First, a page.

You'll probably find that if you print the InDesign file to PostScript or to PDF that the file size will be smaller too.

     
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  • Currently Being Moderated
    Aug 21, 2009 8:18 AM   in reply to MLMorgan85

    It's very dificult to pin-point your problem - which seems to be a problem in general.

     

    Again, please Package an example, zip it, an post to a server for temporary download to the forum-people.

     

    This would help a lot and probably remove the problem hence forth.

     

    Torben.

     
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  • Currently Being Moderated
    Aug 24, 2009 8:34 AM   in reply to Peter Spier

    Check to see if you are using OPI when creating the PDF.

     
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  • Currently Being Moderated
    Aug 25, 2009 10:18 AM   in reply to MLMorgan85

    A few questions:

     

    1. When you printed from Quark, was full resolution tiff output enabled?

     

    2. Have you tried printing and distilling from InDesign? (I think someone already asked this)

     

    3. Do you have master page items in InDesign?

     

    4. Is the document in facing pages?

     

    5. Do you have vector based links that are cropped in picture boxes?

     

    6. Have you tried increasing the compatibility when exporting from ID, say to Acrobat 8 or 9?

     

    7. Is the ID file using transparency, or have links that use transparency? (Please note this can really change things, Quark 6 did not support transparency)

     
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  • Currently Being Moderated
    Aug 25, 2009 10:43 AM   in reply to MLMorgan85

    Did you see 7, I posted an update:

     

    7. Is the ID file using transparency, or have links that use transparency? (Please note this can really change things, Quark 6 did not support transparency)

     

     

    8. The background images - are they the same size and resolution as the ones used in Quark?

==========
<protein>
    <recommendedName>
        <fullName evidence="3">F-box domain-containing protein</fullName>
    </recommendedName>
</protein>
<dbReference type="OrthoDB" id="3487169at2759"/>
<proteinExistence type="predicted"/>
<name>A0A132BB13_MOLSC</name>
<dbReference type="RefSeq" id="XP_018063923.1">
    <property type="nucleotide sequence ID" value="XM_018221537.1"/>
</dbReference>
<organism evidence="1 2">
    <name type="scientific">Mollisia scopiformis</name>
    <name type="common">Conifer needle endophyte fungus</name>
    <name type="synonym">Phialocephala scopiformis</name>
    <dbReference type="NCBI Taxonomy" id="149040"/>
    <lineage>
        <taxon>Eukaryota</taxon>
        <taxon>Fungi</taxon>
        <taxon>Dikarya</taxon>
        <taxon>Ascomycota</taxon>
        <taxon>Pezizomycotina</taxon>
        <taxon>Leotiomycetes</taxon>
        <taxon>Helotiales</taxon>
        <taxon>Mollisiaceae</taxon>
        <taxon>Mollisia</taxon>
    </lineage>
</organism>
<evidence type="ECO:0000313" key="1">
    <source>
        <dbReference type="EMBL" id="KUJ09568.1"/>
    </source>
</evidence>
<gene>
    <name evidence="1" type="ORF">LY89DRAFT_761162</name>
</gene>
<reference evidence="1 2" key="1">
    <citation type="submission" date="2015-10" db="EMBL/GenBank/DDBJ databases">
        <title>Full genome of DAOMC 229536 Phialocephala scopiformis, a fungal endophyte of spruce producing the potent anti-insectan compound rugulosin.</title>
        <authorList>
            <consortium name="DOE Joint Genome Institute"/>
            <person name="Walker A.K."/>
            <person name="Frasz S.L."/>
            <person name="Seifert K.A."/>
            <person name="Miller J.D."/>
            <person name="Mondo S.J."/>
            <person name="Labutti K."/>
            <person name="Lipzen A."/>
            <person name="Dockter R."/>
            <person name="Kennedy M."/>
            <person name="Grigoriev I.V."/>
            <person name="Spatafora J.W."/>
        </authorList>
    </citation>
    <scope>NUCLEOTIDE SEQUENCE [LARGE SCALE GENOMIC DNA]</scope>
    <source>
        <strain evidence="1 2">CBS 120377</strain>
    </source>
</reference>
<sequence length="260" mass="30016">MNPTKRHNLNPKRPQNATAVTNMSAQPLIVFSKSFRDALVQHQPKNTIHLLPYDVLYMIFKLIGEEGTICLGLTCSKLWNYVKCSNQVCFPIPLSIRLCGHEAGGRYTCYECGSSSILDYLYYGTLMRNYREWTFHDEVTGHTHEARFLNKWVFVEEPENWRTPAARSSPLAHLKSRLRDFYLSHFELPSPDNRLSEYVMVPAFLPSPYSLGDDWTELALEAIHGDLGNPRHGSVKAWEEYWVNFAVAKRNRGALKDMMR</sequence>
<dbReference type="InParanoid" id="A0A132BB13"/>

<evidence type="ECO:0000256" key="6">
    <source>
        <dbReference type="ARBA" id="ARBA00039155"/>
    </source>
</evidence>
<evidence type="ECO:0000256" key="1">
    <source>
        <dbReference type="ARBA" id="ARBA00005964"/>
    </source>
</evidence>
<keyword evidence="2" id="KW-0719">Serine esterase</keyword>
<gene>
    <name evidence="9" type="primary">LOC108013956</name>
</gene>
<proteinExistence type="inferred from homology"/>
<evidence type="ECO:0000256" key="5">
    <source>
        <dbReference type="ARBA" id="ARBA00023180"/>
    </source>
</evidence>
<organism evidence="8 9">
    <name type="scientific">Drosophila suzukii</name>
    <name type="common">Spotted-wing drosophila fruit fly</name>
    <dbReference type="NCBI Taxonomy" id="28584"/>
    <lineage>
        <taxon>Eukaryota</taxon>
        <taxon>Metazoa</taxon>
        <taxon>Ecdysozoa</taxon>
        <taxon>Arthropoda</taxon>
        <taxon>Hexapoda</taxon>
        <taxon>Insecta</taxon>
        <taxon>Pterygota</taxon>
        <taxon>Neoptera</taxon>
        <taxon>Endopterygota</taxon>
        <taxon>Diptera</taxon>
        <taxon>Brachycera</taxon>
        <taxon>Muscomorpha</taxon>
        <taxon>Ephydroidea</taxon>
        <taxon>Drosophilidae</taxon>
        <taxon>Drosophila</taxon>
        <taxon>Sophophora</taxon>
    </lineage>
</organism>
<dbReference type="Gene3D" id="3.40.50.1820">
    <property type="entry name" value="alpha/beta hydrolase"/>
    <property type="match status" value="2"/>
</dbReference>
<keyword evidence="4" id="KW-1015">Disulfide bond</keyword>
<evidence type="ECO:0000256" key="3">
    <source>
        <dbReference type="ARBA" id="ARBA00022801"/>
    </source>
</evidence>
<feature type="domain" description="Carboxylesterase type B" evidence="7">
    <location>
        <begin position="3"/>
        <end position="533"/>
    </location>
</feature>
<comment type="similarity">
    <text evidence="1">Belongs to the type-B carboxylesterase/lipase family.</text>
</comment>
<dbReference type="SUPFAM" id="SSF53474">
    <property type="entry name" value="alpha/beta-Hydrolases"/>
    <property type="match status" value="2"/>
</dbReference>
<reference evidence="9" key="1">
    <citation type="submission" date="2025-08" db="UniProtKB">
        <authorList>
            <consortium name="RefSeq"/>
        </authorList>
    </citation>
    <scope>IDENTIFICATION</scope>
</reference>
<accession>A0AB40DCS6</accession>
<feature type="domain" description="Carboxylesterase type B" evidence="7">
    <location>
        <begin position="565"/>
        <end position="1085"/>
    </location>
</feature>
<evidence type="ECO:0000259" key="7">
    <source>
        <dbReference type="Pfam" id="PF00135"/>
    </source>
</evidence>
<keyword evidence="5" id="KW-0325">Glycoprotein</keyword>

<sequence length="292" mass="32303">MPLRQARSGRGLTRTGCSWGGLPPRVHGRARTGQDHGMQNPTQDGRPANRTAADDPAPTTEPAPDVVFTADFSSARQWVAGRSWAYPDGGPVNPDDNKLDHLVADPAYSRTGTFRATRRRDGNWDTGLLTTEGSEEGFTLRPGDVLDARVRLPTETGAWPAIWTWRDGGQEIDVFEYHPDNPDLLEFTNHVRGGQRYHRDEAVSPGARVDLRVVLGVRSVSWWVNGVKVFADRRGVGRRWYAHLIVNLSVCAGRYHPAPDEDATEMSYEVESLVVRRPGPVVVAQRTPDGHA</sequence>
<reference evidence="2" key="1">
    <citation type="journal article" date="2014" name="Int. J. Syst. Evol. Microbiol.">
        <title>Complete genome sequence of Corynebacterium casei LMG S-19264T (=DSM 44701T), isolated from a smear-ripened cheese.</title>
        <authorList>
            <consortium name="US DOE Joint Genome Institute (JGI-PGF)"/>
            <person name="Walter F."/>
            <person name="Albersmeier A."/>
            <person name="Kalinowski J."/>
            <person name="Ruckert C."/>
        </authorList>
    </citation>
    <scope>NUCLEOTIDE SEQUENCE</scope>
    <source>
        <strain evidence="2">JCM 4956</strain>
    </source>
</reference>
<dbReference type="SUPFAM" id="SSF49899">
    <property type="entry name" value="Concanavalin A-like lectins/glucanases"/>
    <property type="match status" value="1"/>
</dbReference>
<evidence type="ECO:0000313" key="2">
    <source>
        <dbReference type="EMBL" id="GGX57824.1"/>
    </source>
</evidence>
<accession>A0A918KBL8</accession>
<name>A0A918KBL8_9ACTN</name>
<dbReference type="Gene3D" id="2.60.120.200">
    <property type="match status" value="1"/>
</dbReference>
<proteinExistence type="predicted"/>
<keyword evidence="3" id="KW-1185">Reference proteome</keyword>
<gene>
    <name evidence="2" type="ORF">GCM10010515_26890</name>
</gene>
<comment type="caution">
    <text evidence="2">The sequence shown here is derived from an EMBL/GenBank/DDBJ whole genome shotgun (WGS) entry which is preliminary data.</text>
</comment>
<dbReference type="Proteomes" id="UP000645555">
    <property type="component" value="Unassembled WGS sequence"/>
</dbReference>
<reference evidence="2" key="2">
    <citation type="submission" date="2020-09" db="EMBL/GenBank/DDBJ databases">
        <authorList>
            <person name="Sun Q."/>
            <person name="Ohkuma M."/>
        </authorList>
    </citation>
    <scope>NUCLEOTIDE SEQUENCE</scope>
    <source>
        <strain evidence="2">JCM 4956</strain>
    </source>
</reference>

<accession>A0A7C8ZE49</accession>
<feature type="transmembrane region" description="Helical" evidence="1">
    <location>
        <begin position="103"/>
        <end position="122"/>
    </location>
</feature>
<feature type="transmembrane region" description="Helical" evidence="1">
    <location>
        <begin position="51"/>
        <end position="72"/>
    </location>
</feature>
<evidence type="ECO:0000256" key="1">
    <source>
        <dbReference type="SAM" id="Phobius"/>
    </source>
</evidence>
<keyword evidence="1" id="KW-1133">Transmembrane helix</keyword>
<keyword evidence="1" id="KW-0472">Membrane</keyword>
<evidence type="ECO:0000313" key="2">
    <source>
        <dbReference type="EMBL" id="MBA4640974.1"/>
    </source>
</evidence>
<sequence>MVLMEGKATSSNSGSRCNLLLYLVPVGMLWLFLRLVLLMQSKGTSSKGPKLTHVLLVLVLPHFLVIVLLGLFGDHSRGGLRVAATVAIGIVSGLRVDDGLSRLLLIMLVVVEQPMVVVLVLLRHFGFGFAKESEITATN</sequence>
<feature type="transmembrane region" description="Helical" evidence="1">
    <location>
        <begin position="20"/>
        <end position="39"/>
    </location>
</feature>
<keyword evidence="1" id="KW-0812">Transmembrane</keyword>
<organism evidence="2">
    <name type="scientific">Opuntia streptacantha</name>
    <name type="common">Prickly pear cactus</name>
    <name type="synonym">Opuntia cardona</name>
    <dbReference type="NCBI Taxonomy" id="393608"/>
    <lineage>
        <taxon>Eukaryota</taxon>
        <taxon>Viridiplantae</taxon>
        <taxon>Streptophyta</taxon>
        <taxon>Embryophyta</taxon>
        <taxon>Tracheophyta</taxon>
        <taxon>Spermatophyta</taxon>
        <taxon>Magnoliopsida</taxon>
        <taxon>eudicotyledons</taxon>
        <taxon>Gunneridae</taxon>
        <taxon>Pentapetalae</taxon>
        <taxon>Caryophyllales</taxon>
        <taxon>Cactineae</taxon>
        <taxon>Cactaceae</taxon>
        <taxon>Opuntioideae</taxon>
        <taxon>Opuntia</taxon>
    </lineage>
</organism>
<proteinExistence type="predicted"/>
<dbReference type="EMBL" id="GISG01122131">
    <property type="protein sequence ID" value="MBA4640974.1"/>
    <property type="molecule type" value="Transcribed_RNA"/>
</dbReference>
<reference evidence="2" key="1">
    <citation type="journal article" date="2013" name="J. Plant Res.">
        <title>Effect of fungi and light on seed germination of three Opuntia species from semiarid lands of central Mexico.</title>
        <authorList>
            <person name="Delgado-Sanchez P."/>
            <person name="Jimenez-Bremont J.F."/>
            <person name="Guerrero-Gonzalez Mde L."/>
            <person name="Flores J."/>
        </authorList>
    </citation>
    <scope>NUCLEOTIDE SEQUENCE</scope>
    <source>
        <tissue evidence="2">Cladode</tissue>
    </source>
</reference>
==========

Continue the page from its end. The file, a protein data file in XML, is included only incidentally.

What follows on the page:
9. Do you have colorized tiffs?

     

    10. Do you have gradients in ID that would have been blends in Quark?

     

    11. Are you outlining text when flattening in InDesign?

     

    12. Do you have elements off on the pasteboard?

     

    13. Are you including marks in the PDF?

     

    14. In PDF options in ID, in compression, is crop image data to frames enabled?

     
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  • Currently Being Moderated
    Aug 25, 2009 11:22 AM   in reply to MLMorgan85

    CJensen@osv.com wrote:

     

    7. Yes, the file and links are using transparency.

     

    This is probably the answer.

     

    Recreate the page in InDesign with no transparency (as a test). This means all links are tiff or eps. No use of opacity or blend modes. No drop shadows.

     

    This is how it would have been in Quark 6, which did not support transparency (the newer kind anyway)

     

    Note: if you had overlying drop shadows in Quark 6 they would have had to have been bitmap tiffs.

     

    I also should mention: transparency is a good thing. There may be a way to get the file size down without removing transparency. Possibly you could use Acrobat to do this.

     

    Also note I posted a couple of updates on my previous post, they may or may not be relevant.

     
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  • Currently Being Moderated
    Apr 19, 2012 9:54 PM   in reply to MLMorgan85

    We find InDesign > Export to PDF produces much larger files than InDesign > Postscript > Distiller.

     

    Don't know why, but if file size is critical (med-low res PDF for email spam/website downloads, or proof-by-email), we'll go the postscript route.

     

    Bizarre, given it's all Adobe, and they invented the format; but I wonder if the InDesign PDF gets extra tags or editable parts; whether it slices up larger images, or handles layered/trans files differently.

     
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  • Currently Being Moderated
    Apr 19, 2012 10:10 PM   in reply to DrGroove_phd

    PostScript is an older, more primitive format than PDF.

     

    Here are some of the things that are lost when creating PostScript:

     

    • Transparency is flattened.
    • It’s not possible to create PDF layers, useful for versioning, for example.
    • The file’s structure (called tagging) is stripped from the file.
    • Forget about a color-managed workflow; embedded color profiles are discarded.
    • Interactive elements (bookmarks, hyperlinks, etc.) are thrown away.
    • Metadata is not included

     

    Here's a posting I did to InDesignSecrets.com in 2006 but it's still pretty accurate:

     

    http://indesignsecrets.com/creating-pdf-export-or-use-distiller.php